Affinity-based detection of mycotoxins has relied mainly on the use of antibodies or fragments
thereof. However, recently DNA-based aptam- ers and molecularly imprinted polymers (MIP) have been developed and applied for the specific analysis of mycotoxins (Maragos et al., 2009b). Aflatoxin B: (Ma et al., 2014), aflatoxin M: (Mal- hotra et al., 2014), DON (Eifler, 2014), Fumonisin B: (McKeague et al., 2010), OTA (Cruz-Aguado and Penner., 2008), T2-toxin (Chen et al., 2014) and zearalenone (Chen et al., 2013) can now be detected on the basis of single-stranded DNA oli- go nucleotide aptamers of 50-100 nucleotides in length which form a three-dimensional structure specifically upon contact with the analyte molecule (Sampson, 2003). MIP form hollow three-dimensional structures in which the target molecule can be trapped specifically by mutual electrostatic interaction of side groups (Haupt and Mosbach, 2000). They provide solid-phase materials with a molecular memory for the target compounds and have been utilized in solid-phase extraction of and sensors for the detection of fumonisin analogues (de Smet et al., 2009), DON and zearalenone (Weiss et al., 2003), OTA (Baggiani et al., 2001) and moniliformin (Appell et al., 2007).
Antibody-based immunochemical detection methods are based on the stereo-specific binding reaction between the variable domain of an immunoglobulin (antibody) and its antigen. Extensive information about development and use of immunoglobulins is available in specialized literature and in textbooks (Owen et al., 2013; Murphy, 2012; Delves et al., 2011; Subramanian, 2004; Campbell, 2000).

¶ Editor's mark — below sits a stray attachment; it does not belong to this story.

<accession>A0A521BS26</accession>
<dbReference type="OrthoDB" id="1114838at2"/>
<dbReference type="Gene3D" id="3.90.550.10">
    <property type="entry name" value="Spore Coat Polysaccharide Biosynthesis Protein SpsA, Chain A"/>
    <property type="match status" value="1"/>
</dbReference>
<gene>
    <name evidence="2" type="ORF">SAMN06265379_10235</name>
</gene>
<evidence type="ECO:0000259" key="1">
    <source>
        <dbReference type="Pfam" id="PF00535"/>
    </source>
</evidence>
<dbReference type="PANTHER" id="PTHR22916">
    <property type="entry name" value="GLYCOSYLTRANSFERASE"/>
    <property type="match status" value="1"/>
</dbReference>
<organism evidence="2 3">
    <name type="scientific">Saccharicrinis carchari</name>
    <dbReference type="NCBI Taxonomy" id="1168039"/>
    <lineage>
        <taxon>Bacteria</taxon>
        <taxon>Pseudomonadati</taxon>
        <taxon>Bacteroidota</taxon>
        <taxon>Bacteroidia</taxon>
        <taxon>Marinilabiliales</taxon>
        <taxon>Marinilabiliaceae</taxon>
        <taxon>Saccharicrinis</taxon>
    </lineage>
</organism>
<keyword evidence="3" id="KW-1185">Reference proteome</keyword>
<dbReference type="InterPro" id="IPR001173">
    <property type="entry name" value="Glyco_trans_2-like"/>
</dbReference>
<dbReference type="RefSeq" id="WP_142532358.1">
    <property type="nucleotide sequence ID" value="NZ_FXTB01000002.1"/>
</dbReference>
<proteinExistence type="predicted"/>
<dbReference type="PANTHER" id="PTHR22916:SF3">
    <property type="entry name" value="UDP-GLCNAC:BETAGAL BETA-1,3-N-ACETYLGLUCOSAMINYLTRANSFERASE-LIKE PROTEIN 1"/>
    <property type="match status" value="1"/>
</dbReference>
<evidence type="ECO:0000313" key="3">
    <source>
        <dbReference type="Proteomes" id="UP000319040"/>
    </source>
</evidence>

Various immunochemical assays have been described for the detection of fungal mycelia. However, the largest part of the literature covers detection of clinically relevant species. A smaller number of publications deals with the analysis of phytopathogenic fungi and other plant-associated species. The following literature review describes immunochemical assays that have been set up for the analysis of fungi that have been described to grow on cereals or cereal-based foods. The monoclonal antibodies and polyclonal antisera described have not necessarily been described for analysis of barley and wheat or malt produced therefrom but the methods used can in principle be used for that purpose after proper modification of the sample preparation protocol. Notermans and Heuvelman (1985) were the first to develop specific antisera for the detection of foodborne moulds. Their antisera were raised by immunization of rabbits with freeze- dried preparations of protein precipitates from cultures of Mucor racemosus, Fusarium oxysporum, and Penicillium verrucosum. The enzyme-linked immunosorbent assay (ELISA) assay set up with the P. verrucosum specific antiserum was shown to detect most Penicillium species (Notermans et al., 1986). Kamphuis et al. (1989) developed an immunochemical latex agglutination assay for the rapid detection of a broad spectrum of foodborne Aspergillus and Penicillium species. Later, Dewey et al. (1990) used antibodies specific for Penicil- lium islandicum to set up an immunological test strip format for the analysis of rice samples. Tsai and Cousin (1990) published an ELISA for the simultaneous detection of different moulds such as Aspergillus versicolor, Cladosporium herbarum, Geotrichum candidum, Mucor circinelloides and Peni- cillium chrysogenum in yoghurt and cheese. An even wider range of grain-associated fungi, including Penicillium spp. and Aspergillus spp. as well as typical field fungi such as Septoria spp. and Fusarium spp., can be detected with the assays described by Banks and colleagues (Banks et al., 1994, 1996). Penicillium aurantiogriseum was detected in cereals by Lu et al. (1994) in a highly specific manner using a monoclonal antiserum against the fungus. Chang and Yu (1997) developed a rapid immunochemical detection method for Aspergillus parasiticus and Penicillium citrinum and applied it to the analysis of rice and maize. Tsai and Yu (1999) used the same antiserum for the analysis of cereals. The detection of mycelia of aflatoxin-producing fungi in cereals and foodstuffs using an immunochemical method was described by several authors (Shapira et al., 1997; Yong and Cousin, 2001). Immunochemical methods have also been developed for the detection of Fusarium contaminations in cereals. A polyclonal serum for the collective determination of F. avenaceum, F. culmorum and F. graminearum contamination was obtained after immunization with the supernatant of a still culture of F. culmorum by Beyer et al. (1993). An even broader spectrum of detected Fusarium species was reported by Iyer and Cousin (2003), who applied the assay to the analysis of grains and food. Rohde and Rabenstein (2005) reported similar results with polyclonal antisera produced in rabbits against mycelia of F. gramine- arum and F. culmorum, respectively, which they applied for the analysis of wheat grains. Banks et al. (1996) described the use of a monoclonal antibody for the specific detection of F. avenaceum in cereals. The use of polyclonal antibodies raised in chicken eggs for the detection of F. poae was described by Gan et al. (1997). In an attempt to detect infection of maize with fumonisin-producing Fusarium spp., Meirelles et al. (2006) set up an ELISA-based immunoassay using a polyclonal antiserum raised against an unknown peptide from a F. verticillioides culture. Finally, Meyer and Dewey (2000) used a culture supernatant to raise monoclonal antibodies for the detection of Botrytis cinerea in a wide variety of plants.